Fifty-four years after they were shot down over Nazi-occupied Europe, five former U.S. airmen honored Slovaks on Saturday who helped them and other Americans escape to safety.

One of the former airmen honoring the Slovaks was Roy Madsen of Salt Lake. Joined by veterans of the Slovak wartime resistance, the five men raised plastic glasses of blueberry brandy and toasted the memory of those who helped save them."They did so much for us," said Jack Kellogg of Vista, Calif., the only one of the five who was captured by the Germans. "You know when you get back here, it makes you glad. You did what you did."

Kellogg, Madsen and Neal Cobb of Carmel, Ind., John Schianca of Enfield, Conn., and George Fernandez of Bellevue, Wash., were shot down over Nazi-occupied Slovakia during raids in July 1944 and September 1944.

Both raids were targeting an oil refinery in Lauchhammer, Germany, about 40 miles north of Dresden.

Kellogg, shot down in the first raid, landed in trees outside a village. After a week of evading the Germans he collapsed in a field, tired and dehydrated. When he awoke, a Slovak boy was tending him. The boy took him to his home, gave him food and water and let him rest for several hours.

The boy pointed the way to Allied lines and they parted, having never exchanged names for security reasons. Kellogg was later taken prisoner crossing into Hungary and was held in Hungarian and German jails until the war in Europe ended in May 1945.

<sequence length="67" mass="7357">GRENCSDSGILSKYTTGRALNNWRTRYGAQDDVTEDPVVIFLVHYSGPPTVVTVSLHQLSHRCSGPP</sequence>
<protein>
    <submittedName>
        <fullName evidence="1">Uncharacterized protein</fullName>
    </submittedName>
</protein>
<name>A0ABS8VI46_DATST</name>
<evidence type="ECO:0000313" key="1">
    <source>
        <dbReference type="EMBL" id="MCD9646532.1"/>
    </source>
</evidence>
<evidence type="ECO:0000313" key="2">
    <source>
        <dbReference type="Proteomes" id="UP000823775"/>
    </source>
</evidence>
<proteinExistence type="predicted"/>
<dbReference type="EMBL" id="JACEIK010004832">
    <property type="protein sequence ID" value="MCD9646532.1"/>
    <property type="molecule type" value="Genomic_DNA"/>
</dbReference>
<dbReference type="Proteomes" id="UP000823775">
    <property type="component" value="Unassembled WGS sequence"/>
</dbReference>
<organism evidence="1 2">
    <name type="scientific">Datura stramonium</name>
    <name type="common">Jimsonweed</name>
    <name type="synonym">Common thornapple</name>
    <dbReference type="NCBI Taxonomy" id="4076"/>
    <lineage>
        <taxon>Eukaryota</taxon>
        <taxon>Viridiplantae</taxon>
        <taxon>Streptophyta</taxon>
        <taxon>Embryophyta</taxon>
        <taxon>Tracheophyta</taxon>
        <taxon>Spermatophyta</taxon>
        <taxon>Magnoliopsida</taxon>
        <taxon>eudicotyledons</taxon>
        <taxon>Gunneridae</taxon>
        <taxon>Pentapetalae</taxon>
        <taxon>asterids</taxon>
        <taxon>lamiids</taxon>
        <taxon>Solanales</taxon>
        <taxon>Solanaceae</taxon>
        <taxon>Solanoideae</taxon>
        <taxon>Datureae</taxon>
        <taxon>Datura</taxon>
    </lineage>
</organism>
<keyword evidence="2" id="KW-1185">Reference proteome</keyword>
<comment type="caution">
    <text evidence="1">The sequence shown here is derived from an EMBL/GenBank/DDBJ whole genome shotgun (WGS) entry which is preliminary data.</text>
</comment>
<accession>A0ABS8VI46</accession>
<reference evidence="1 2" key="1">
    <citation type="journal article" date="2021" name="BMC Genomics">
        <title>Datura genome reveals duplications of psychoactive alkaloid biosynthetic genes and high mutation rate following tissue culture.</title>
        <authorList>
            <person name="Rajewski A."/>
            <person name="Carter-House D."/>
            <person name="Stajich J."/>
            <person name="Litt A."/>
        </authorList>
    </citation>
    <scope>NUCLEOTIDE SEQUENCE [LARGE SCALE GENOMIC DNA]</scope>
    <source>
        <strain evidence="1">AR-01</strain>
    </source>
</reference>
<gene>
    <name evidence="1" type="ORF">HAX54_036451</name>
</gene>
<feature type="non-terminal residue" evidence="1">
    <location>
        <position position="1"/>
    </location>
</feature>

The other four were luckier. They eventually were picked up by anti-Nazi Slovak partisans and taken to an airstrip controlled by Slovak guerrillas in Banska Bys-trica, about 30 miles east of Polomka.

On Oct. 7, 1944, a team from the U.S. Office of Strategic Services, the forerunner of the CIA, landed at the airstrip.

Cobb, Schianca, Madsen and Fernandez flew back to American lines aboard the plane that brought in the OSS agents, who were accompanied by Associated Press reporter Joseph Morton.

But the agents and Morton were captured by the Germans in Polomka on Dec. 26 and taken to the Mauthausen concentration camp in Austria, where they were executed on Jan. 24, 1945.

Morton's daughter, Mimi Morton Gosney of Lexington, Ky., is accompanying the veterans, whose visit was organized by historian Jim Downs of Oceanside, Calif. The group arrived in Slovakia on Thursday.

On Friday, the airmen were given commemorative medals by municipal authorities of Banska Bystrica, where the 1944 Slovak uprising against the Nazis began.

The visit brought back memories of the desperate days when Europe was in flames.

Schianca, 83, broke his leg after bailing out of his flaming bomber. He was picked up by Slovaks, who took him to a convent in the town of Trencin, where the nuns cared for him until his leg healed.

He left after several weeks and began to make his way toward Allied lines. He was guided by Frantisek Sekeres, a 17-year-old partisan, who took him to the airstrip.

"You don't know how often I have made that trip in my mind all these years," Schianca told Sekeres through a translator during their first meeting since the war.

During the ceremony, Slovak army Lt. Col. Anton Filo recalled hearing as a child that "the Americans were here."

"And I know the children in the village have seen you today and they, too, will say: `The Americans were here,' " he said.